BTW, I agree with the definition that was previously posted from Wikipedia. The criteria are pretty distinct, including the stipulation about muscle cars being a strictly 2 DOOR thing, 4 door sedans aren't muscle cars either. This would exclude the new Dodge Charger which is marketed as a muscle car but is actually an up-gunned luxury sedan chassis ( Chrysler 300). This would also exclude the Pontiac G8 and Holden V8 Commodore. All clearly aimed at the muscle car market but not within the definition of the genre.

I guess i'm old school. Muscle car to me is defined almost exactly how Wikipedia does. I couldn't say it any better than Expat Tomcat does. As for the Australian cars, it sounds like lack of kits is the deciding factor.

Don

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May 1st sounds like a good start date, running how long ? 6 months? I'm definately on board. Are we set about what really constitutes a "Muscle car"? Do there need to be any other ground rules?

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Wouldn't those be "supercars"?

RYAN.

The term supercar has been coined by many. Even with drag racing the term supercar has been used.

Heck even cars used purposely for development/entering nascar like the Dodge Charger Daytona have been coined as supercars.

The term Exotic pretty much means expensive, no matter what it is, and to me "Exotic" means anything out of my price range or more then I am willing to pay for it.

A $20,000 can be seen as Exotic yet, a $20,000 car to many is not.

Which ever way one wants this to go is find by me.

What I have to say below is only my opinion on the discussion as a enthusiast, so take it as one will.

Aaaahem!!! EXCUSE ME!!! I have a problem! This is becoming a bit on the conveluded side.

The Ferrari 599 GTO is a brute and a very beautiful car but NOT a muscle car. It is a nearly all carbon-fiber monster with a monster price tag. Calling ANY Ferrari a muscle car is likely to cause a massive earthquake in Italy from Enzo Ferrari rolling over in his grave. I would argue that the muscle car is an American phenomena that would extend to subsidiaries of American car makers such as Holden/Ford in Australia and Vauxhall/Ford in the UK. Jaguars, Aston Martin, BMW, Mercedes, Porsche all make SPORTS cars. Exotic supercars are just that as well, not muscle cars.

Tomcat, the cars I mentioned are muscle cars, their true purpose is the same with others like them no matter who or where they were built. Sports car pretty much means a "sporty car". In the case of the cars I mention and their American brothers.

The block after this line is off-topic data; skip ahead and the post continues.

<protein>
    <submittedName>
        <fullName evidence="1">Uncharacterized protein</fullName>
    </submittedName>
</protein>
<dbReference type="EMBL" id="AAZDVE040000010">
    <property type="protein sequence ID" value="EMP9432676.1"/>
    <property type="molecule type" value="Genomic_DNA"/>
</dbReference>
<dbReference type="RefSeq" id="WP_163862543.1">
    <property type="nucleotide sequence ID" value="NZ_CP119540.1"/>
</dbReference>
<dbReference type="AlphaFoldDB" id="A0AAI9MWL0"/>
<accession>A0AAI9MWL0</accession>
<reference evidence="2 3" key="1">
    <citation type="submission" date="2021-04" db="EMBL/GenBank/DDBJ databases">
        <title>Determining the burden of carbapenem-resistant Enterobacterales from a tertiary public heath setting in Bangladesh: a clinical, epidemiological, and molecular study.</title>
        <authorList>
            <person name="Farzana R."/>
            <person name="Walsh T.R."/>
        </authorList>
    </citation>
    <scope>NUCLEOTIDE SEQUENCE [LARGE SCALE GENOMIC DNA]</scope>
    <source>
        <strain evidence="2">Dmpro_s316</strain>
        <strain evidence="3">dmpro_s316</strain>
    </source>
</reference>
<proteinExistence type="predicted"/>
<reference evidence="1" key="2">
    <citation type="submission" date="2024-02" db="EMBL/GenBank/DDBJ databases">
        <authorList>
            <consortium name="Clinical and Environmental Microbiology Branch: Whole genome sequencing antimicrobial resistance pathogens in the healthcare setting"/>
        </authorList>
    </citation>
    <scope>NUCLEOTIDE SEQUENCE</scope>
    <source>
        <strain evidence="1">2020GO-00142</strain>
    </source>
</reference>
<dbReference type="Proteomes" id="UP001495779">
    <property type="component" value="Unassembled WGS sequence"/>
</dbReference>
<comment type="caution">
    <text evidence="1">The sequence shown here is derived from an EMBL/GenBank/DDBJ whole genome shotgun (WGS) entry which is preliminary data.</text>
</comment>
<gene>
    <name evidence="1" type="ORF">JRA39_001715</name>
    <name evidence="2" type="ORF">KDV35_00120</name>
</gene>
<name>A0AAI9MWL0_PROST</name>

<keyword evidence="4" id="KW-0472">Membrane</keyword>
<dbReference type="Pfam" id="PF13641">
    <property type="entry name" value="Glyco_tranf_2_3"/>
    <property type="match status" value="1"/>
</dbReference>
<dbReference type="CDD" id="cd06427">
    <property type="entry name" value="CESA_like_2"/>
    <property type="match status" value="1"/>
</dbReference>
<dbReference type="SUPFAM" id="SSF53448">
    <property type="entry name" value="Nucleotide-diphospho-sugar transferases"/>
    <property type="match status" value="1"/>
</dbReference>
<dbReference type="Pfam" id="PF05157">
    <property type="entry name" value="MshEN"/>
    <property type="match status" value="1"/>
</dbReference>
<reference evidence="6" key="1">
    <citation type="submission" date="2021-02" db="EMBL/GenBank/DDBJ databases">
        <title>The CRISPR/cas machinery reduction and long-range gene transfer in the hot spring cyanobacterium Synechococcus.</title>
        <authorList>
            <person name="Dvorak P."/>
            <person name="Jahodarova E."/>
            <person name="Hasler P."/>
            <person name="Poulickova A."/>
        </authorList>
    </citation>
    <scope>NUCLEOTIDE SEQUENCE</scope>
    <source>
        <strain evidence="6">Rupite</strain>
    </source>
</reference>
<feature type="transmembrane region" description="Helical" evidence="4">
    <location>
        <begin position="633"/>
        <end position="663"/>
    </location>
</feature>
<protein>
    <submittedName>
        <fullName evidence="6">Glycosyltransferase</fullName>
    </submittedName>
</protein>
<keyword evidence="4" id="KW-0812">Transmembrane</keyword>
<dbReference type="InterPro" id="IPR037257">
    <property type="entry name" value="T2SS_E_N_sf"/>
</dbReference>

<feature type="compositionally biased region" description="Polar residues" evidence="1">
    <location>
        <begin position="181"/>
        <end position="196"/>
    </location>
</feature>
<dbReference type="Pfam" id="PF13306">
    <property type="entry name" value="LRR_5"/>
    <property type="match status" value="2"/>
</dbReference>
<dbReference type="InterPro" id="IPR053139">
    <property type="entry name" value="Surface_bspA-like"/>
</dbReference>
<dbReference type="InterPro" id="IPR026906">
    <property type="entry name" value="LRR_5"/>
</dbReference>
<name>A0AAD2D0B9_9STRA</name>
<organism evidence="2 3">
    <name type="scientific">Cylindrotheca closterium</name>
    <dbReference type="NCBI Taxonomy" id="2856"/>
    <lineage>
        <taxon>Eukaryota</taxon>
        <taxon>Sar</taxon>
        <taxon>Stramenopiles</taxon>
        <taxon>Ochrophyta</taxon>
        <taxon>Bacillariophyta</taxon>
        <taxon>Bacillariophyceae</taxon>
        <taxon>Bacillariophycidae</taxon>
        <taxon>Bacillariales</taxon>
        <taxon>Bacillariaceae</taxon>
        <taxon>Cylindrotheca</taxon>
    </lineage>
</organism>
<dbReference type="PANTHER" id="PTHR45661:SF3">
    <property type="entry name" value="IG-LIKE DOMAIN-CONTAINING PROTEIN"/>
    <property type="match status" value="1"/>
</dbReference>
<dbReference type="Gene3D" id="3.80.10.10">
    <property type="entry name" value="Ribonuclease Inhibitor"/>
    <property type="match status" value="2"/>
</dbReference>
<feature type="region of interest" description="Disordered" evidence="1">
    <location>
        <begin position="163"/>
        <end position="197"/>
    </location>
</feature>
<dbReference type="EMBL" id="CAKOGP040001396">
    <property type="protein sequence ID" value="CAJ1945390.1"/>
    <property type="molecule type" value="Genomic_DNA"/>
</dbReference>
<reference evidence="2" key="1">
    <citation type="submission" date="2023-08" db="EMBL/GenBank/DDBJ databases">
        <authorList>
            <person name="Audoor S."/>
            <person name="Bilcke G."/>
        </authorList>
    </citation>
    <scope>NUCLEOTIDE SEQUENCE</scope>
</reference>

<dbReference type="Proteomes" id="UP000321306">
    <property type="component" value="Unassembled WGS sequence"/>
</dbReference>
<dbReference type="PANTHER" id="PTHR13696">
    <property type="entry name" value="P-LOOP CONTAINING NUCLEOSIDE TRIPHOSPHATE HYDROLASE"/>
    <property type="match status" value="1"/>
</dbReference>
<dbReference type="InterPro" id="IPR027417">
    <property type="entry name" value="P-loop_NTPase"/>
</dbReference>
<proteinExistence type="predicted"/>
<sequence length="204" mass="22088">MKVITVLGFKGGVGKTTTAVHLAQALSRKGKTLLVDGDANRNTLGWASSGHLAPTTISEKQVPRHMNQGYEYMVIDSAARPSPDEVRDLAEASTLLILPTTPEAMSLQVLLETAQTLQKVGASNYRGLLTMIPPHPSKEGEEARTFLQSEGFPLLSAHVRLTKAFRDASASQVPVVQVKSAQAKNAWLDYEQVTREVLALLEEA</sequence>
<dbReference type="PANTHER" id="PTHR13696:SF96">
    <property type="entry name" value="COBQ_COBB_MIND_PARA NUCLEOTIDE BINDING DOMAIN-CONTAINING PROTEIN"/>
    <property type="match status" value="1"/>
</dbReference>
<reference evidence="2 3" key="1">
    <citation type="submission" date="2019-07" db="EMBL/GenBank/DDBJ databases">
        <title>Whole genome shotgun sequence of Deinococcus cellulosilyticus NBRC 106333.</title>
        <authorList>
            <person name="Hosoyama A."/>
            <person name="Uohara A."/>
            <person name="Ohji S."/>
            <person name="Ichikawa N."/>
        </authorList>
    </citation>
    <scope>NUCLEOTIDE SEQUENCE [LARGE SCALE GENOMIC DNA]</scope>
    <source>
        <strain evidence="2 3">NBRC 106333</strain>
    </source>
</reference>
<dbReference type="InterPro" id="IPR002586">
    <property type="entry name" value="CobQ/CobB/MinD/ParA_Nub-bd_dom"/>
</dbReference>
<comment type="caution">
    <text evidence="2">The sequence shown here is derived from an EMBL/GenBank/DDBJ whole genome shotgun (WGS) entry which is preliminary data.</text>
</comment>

They are GTO/GT sports cars. The first muscle car as most people might think on here from the sound of it, might be the Pontiac "GTO" AKA Gran Turismo Omologato, Which means "agreed to be Grand Touring".

Pontiac picked that Label along with Le Mans for a reason. Now, to me and a lot of other car enthusiast we do not even agree that the GTO was the first "Muslcle Car" To many of us, the first possible ones were built in the 50s, cars like the OLD 88 rocket and the Cadillacs. Bringing up the name Cadillac here brings up other subjective material by some. There is a car coined the first "pony car" Heck its name is what made the term, even tho it was not the first pony car. We know this car by the name "Mustang" it got it's name from the "Cadillac of the sky" the P-51 Mustang not the horse.

Muscle cars go fast in a strait line, sports cars are made for going fast in the twisties. There is a difference. Please pardon my hair splitting here but I feel a distinction has to be made or this will not really be a muscle car build after all.
Again the cars of the times this stuff came about, were thought of to be sporty cars, not sports cars. Back then in racing, sports cars were thought to have no roof/top, cars with a top were called GT/GTO's. There are some companies that loved to "coin" their cars has hard top convertibles, no center post.

A few more words of the same era SS "Super Sport" RS "Rally Sport" LS "Luxury Sport". Do we know of any Muscle cars with such names?

BTW, I agree with the definition that was previously posted from Wikipedia. The criteria are pretty distinct, including the stipulation about muscle cars being a strictly 2 DOOR thing, 4 door sedans aren't muscle cars either. This would exclude the new Dodge Charger which is marketed as a muscle car but is actually an up-gunned luxury sedan chassis ( Chrysler 300). This would also exclude the Pontiac G8 and Holden V8 Commodore. All clearly aimed at the muscle car market but not within the definition of the genre.
They are not plain jane luxury sedans, cars like them and other expensive Muscle cars are pretty much known as DR cars rich boys muscle car with all the bells and whistles, there are a few Muscle cars even by your terms that fit the bill, Cars made by Oldsmobile and the like by GM, Same goes for the higher end Hemi cars of the past, some of these mind you cost more then Ferrari's and Porsche's of the same time.